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FOR FURTHER INFORMATION CONTACT:

Deborah Lalancette, Director, Office of Grants Management, Office of Native American Programs, 1670 Broadway, 23rd Floor, Denver, CO 80202, telephone number (301) 675-1600 (this is not a toll-free number). Hearing- or speech-impaired individuals may access this number through TTY by calling the Federal Information Relay Service toll-free number at (800) 877-8339.

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SUPPLEMENTARY INFORMATION:

I. Background

Title I of the Housing and Community Development Act of 1974, as amended, (42 U.S.C. 5301-5320) (1974 HCD Act) establishes the statutory framework for the Community Development Block Grant (CDBG) program. Section 106(a)(1) of the 1974 HCD Act authorizes grants to Indian tribes for the ICDBG program. HUD's regulations implementing the ICDBG program are located at 24 CFR part 1003 (entitled “Community Development Block Grants for Indian Tribes and Alaska Native Villages”). The purpose of the ICDBG program is the development of viable Indian and Alaska Native communities, including the creation of decent housing, suitable living environments, and economic opportunities primarily for persons with low and moderate incomes. Grantees may use their ICDBG funds for activities authorized by section 105(a) of the 1974 HCD Act.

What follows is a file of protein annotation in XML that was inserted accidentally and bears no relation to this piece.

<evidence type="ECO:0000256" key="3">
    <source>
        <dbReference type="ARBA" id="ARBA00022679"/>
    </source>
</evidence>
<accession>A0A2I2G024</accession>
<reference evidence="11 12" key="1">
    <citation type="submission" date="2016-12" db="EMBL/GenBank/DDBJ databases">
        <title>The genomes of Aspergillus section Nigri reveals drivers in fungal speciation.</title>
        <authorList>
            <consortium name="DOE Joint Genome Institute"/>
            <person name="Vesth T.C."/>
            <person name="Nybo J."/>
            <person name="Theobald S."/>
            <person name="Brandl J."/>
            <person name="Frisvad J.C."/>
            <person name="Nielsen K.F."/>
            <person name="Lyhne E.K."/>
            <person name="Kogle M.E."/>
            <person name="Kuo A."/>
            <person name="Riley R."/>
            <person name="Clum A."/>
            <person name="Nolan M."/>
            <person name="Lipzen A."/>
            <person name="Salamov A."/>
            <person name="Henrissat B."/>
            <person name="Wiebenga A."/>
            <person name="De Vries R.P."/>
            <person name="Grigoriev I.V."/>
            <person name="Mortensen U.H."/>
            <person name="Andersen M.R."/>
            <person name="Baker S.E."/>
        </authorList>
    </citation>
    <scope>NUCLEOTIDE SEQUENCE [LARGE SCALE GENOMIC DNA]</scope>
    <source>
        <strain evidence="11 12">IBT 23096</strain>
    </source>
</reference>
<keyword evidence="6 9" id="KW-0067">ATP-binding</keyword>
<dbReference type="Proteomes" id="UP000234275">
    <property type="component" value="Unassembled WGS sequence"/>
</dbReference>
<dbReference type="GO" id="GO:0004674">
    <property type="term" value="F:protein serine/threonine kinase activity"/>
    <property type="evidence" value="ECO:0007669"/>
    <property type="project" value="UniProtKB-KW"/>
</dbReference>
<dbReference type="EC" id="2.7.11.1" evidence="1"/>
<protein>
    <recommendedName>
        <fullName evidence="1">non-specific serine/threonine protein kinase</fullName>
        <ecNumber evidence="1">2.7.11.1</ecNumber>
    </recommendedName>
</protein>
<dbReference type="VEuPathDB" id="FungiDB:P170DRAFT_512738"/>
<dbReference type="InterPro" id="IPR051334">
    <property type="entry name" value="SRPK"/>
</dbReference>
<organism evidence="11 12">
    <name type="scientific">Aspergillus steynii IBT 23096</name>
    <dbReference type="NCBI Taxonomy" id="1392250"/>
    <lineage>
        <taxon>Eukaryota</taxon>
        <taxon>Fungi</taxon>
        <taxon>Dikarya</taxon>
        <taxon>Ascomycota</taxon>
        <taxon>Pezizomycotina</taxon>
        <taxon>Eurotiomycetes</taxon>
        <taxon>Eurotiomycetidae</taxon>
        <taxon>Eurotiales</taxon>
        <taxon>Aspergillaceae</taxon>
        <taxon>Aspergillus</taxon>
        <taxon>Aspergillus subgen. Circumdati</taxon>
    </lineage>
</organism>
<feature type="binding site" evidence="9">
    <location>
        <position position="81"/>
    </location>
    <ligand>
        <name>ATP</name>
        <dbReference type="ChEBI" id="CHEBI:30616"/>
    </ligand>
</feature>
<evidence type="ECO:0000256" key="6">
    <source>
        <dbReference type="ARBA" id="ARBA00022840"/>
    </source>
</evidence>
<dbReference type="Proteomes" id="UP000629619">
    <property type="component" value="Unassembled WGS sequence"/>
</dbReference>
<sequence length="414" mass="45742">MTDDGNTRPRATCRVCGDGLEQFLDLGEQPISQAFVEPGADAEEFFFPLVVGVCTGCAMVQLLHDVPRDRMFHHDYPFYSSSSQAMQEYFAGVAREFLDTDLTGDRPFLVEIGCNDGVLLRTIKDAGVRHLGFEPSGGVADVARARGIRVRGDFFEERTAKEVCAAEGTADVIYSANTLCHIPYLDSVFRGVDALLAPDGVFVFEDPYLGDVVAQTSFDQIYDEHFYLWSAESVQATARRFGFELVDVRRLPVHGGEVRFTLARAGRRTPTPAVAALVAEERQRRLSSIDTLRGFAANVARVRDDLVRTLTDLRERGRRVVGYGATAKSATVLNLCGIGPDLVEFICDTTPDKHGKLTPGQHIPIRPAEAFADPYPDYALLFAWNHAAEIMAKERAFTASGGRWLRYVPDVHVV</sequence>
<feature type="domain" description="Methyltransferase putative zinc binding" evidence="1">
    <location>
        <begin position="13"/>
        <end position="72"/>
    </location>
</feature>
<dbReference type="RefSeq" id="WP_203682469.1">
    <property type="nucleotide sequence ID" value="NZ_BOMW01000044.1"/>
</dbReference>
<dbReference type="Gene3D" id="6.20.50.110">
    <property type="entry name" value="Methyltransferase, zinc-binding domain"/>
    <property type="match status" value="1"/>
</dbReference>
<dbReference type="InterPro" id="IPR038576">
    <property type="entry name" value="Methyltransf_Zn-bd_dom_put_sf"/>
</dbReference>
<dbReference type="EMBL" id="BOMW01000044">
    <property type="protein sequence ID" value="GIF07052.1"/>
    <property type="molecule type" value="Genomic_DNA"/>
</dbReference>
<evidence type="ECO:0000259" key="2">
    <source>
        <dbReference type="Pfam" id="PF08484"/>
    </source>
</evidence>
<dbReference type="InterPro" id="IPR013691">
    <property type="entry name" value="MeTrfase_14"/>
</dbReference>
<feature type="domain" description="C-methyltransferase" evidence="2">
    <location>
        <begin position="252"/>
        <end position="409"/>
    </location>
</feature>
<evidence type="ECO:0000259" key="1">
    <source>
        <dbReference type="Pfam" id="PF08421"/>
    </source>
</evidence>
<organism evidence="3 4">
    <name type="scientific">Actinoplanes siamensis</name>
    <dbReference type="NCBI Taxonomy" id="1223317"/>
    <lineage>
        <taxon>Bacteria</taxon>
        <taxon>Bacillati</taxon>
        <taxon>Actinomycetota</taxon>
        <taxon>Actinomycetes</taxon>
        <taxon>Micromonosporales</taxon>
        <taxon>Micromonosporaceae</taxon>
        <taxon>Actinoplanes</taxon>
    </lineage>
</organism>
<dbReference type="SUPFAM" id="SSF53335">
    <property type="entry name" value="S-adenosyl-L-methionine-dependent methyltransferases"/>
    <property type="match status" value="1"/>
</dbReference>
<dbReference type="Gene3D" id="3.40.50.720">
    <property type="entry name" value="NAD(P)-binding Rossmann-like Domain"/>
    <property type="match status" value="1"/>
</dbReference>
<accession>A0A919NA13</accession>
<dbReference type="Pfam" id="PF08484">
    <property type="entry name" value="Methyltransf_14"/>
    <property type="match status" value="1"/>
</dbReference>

Section 588 of the Quality Housing and Work Responsibility Act of 1998 amended section 105 of the 1974 HCD Act (42 U.S.C. 5305). Specifically, section 588 added to section 105 a new subsection (h) entitled “Prohibition on Use of Assistance for Employment Relocation Activities.” This subsection prohibits the use of CDBG funds to facilitate the relocation of for-profit businesses from one labor market area to another, if the relocation is likely to result in significant job loss. Subsection (h) states:

(h) Prohibition on Use of Assistance for Employment Relocation Activities—Notwithstanding any other provision of law, no amount from a grant under section 106 made in fiscal year 1999 or any succeeding fiscal year may be used to assist directly in the relocation of any industrial or commercial plant, facility, or operation, from 1 area to another area, if the relocation is likely to result in a significant loss of employment in the labor market area from which the relocation occurs.

Applicants for ICDBG grants have been notified of this statutory requirement in annual Notices of Funding Availability.

II. This Proposed Rule

This proposed rule would implement subsection (h) of the 1974 HCD Act by revising HUD's ICDBG program regulations in 24 CFR part 1003. The proposed rule would establish a new § 1003.209 (entitled “Prohibition on Use of Assistance for Employment Relocation Activities”), which would describe the ICDBG job-piracy provisions. This proposed rule would also amend § 1003.505 (entitled “Records to be Maintained”), to ensure that appropriate recordkeeping requirements are met.

III. Significant Features of the Proposed Rule

A. Direct assistance to for-profit businesses. Section 105(a)(17) of the 1974 HCD Act authorizes ICDBG recipients to provide direct assistance to for-profit businesses for economic development activities. Additionally, section 105(a)(15) authorizes recipients Start Printed Page 52167to provide ICDBG funds to Community Based Development Organizations (CBDOs) for economic development activities that increase economic opportunities, or that stimulate or retain businesses or permanent jobs.

In accordance with the statutory language of section 105(h), the proposed rule would prohibit the provision of ICDBG assistance to for-profit businesses (including business expansions) under sections 105(a)(15) and 105(a)(17) of the 1974 HCD Act, if: